Called Growing Up Queer, the study by the Young and Well Cooperative Research Centre with the University of Western Sydney and gender and sexual diversity youth organisation Twenty10 involved over 1000 young people aged 16–27 responding to a national online survey and participating in focus groups.
Growing Up Queer contributes to a growing body of evidence linking homophobic and transphobic harassment to poor mental health outcomes.
In particular, the study revealed that 41 per cent of participants had thought about self-harm and/or suicide, 33 per cent had harmed themselves and 16 per cent had attempted suicide.
Many young people also experienced frequent and ongoing harassment, violence, marginalisation, ostracism from peers and rejection from families. These experiences led to feelings of despair, isolation and internalised homophobia or transphobia.
Former High Court judge Michael Kirby spoke at the launch of Growing Up Queer, and said he was shocked at the figures.
“Isn’t that a shocking figure—in Australia, in this beautiful, sunny country, with so many blessings, that 16 per cent of young LGBT [people] have attempted suicide, that 33 per cent have self-harmed,” Kirby said.
“Empiricism, social research, good science, that’s the way we change things. Not learned speeches by people like me—you change things by gathering science and presenting it, because there is in human beings a constant quest, I think it’s in our DNA, for rational answers to established problems.”
Openly-gay comedian Tom Ballard also spoke at the launch, about his own experiences growing up in rural Victoria.
“It’s not always about homophobia directed at you specifically but a culture around you where being gay is the worst thing you could possibly be, or where you see kids who have had the courage to come out have a really tough time. You get this constant reinforcement or this message that gay equals bad,” Ballard said.
Other findings from the study indicated that from the perspective of participants, teachers in public schools were more likely to be supportive of SSASGD students.
Speaking with the Star Observer, lead researcher Professor Kerry Robinson speculated this could be due to the influence of religious teachings on some teachers in private schools with religious affiliations.
“That’s not to say that all teachers in private schools are terrible and not accepting, because that’s just not the case. But what it does highlight is that perhaps some teachers in private schools that happen to be part of these young people’s lives may have been influenced more greatly by the relationship between sexuality and religious discourse,” Robinson said.
“There may be an impact in terms of the fact that private schools are exempt under the anti-discrimination law in NSW in terms of discrimination around sexuality.”
Conversely, the study indicated students in private schools were more likely to be supportive of SSASGD students. Robinson thought it could have something to do with the more educated families of private school students espousing more accepting attitudes.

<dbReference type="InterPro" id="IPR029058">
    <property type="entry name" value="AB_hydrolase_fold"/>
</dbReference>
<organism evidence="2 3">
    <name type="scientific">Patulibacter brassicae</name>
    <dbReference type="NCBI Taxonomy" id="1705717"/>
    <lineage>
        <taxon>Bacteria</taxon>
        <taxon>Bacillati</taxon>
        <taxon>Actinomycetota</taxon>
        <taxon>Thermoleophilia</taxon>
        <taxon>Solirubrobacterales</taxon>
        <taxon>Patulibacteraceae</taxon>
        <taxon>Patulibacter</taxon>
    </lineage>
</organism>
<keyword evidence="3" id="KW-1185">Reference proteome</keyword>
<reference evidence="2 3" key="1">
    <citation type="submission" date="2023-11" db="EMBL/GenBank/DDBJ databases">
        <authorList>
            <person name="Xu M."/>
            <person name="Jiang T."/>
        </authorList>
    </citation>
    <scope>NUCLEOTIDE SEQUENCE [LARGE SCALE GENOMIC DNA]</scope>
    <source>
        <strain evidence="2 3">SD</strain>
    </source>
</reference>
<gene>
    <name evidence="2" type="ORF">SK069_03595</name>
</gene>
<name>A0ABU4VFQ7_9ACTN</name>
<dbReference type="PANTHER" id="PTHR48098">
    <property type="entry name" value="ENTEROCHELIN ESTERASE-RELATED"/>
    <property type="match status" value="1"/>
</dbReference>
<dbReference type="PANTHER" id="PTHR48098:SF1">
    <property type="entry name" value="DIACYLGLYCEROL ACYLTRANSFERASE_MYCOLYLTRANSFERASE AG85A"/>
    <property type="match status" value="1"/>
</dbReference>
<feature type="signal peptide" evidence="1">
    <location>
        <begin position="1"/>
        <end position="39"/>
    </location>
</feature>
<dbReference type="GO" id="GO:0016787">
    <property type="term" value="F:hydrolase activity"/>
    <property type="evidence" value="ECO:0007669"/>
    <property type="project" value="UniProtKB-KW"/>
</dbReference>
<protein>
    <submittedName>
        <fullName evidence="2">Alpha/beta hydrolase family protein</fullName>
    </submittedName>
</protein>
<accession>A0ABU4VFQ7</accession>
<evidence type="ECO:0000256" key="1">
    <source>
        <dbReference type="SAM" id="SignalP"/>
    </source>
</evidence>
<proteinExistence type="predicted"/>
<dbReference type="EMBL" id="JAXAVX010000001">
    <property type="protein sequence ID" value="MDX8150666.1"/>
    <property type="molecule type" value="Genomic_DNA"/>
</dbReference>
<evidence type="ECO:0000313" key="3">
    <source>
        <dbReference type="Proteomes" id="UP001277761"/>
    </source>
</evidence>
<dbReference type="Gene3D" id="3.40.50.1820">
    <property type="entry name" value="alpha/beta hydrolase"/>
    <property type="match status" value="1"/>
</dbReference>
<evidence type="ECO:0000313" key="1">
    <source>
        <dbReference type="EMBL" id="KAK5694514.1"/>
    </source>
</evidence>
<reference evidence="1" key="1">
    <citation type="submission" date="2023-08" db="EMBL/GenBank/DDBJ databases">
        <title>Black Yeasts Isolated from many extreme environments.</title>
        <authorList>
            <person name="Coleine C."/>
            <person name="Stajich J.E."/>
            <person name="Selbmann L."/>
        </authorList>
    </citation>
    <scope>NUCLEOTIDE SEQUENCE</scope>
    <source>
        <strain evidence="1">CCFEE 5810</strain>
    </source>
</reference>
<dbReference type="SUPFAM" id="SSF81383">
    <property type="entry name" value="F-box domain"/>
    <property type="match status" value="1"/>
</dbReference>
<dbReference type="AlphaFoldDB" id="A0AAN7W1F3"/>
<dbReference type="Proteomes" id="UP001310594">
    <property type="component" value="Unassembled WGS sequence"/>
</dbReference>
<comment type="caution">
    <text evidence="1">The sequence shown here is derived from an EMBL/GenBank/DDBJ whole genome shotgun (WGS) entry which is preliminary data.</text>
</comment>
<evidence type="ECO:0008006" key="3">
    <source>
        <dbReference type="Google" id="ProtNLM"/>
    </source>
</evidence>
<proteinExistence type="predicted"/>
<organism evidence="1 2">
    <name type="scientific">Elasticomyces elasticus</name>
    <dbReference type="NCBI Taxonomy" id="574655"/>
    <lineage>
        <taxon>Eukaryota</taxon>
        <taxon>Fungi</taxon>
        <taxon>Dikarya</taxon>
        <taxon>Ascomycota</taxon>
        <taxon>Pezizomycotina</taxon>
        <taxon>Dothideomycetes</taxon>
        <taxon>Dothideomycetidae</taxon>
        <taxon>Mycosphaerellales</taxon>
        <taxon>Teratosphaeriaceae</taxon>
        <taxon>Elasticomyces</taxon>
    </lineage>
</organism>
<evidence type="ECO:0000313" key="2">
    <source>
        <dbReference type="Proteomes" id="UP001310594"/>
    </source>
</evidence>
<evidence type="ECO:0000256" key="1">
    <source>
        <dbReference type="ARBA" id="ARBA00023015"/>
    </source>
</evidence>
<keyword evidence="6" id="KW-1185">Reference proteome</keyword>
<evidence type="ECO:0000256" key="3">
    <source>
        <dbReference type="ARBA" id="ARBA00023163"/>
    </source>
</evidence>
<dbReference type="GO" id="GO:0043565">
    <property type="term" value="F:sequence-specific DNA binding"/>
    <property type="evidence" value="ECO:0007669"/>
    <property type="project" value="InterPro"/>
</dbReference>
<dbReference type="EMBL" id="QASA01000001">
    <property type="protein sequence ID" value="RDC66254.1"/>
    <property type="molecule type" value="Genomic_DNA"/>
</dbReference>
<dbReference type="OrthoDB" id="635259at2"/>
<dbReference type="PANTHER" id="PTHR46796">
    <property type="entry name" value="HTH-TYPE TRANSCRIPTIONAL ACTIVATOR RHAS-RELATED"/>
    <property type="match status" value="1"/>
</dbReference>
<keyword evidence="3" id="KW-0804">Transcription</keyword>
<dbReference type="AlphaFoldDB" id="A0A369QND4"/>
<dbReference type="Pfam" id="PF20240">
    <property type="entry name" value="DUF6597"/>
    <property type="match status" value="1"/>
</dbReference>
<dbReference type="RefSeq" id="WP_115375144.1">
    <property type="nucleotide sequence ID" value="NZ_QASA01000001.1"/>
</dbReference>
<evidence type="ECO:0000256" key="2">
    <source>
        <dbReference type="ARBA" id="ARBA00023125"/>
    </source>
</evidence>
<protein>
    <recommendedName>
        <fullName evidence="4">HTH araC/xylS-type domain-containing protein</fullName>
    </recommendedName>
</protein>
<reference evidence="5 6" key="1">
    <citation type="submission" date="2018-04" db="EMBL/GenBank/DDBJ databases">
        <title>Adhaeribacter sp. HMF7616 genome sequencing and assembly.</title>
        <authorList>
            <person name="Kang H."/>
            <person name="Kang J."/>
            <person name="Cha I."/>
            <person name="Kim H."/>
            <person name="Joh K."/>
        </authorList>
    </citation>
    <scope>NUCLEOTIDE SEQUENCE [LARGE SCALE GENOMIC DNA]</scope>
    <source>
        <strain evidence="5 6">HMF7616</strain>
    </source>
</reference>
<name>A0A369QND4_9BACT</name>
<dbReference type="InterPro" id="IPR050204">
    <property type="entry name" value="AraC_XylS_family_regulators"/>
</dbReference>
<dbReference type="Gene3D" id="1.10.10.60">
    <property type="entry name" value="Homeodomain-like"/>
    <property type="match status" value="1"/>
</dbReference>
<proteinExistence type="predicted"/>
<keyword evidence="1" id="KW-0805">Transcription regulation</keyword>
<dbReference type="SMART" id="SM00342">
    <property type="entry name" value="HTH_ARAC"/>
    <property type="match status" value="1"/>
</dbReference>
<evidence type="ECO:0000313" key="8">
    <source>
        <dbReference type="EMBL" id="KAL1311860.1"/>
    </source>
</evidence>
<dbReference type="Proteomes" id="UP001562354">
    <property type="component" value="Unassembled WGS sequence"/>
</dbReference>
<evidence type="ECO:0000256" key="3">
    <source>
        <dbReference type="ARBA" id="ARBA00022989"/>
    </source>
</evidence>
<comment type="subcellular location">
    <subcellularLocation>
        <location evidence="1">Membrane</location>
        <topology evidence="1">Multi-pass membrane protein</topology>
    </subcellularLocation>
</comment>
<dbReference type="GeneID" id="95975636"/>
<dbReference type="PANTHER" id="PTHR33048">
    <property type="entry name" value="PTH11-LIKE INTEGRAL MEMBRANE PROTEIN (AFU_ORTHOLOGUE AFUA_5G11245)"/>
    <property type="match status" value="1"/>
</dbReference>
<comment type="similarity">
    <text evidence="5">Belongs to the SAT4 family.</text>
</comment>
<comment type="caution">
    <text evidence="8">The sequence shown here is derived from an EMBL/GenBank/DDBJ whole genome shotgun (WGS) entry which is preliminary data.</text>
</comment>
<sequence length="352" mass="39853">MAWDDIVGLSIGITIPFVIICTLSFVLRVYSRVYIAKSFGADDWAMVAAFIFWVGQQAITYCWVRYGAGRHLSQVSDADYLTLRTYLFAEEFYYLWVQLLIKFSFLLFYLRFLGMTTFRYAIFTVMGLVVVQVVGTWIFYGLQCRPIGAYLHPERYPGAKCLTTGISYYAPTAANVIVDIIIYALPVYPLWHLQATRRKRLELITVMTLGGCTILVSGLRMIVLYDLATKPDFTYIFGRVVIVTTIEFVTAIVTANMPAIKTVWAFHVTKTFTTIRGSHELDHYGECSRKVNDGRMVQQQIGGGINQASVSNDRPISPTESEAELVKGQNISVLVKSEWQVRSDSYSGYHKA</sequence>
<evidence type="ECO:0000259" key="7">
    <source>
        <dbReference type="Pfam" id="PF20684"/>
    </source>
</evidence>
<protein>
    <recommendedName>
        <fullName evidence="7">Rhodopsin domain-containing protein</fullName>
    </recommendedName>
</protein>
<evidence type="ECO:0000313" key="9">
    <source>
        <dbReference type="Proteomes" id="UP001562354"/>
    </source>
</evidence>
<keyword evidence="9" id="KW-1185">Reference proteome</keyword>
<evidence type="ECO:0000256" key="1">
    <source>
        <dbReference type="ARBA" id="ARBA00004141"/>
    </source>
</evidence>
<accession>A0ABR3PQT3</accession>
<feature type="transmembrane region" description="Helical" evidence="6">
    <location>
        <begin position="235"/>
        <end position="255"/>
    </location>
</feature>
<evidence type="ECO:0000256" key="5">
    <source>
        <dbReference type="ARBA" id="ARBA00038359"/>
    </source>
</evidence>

The study also found that online communities were limited in the ways they could address feelings of isolation in SSASGD young people. Robinson said this indicated the tendency for youth wellbeing policy to look to technology and online communities as a panacea for young people’s mental health policy is misguided.
“A lot of the young people we spoke to and a lot of them in the survey would say, ‘Yes, my first port of call is going to be the internet,’… But there is a point where I guess the type of relationships they were looking for or the type of interactions they were wanting to have with people were not possible there,” Robinson said.
“There’s something about human contact and talking to people…that is really critical.”
Researchers were also surprised to find marriage equality was a salient issue for many participants. Although they were generally not in a position to actually get married, the issue was seen as a touchstone for the lack of legitimacy for non-heterosexual relationships more broadly.
Part of the research project involves the development of education resources aimed at addressing and counteracting the effects of homophobia and transphobia in the community. For example, researchers are working with young people to produce short films about their experiences.
“What we’re doing is we use that is to work with young people and with teachers in schools, for example. Or we could do it with police, or we could do it with whomever,” Robinson said.
While this is not the first widespread survey of the experiences of same-sex attracted and sex and gender diverse (SSASGD) young people, Growing Up Queer differs from studies like Gay and Lesbian Health Victoria’s periodic study Writing Themselves In on the sheer breadth of issues discussed.
Researchers hope the study will strengthen the evidence base for increased policy development around the mental health and wellbeing of SSAGD young people.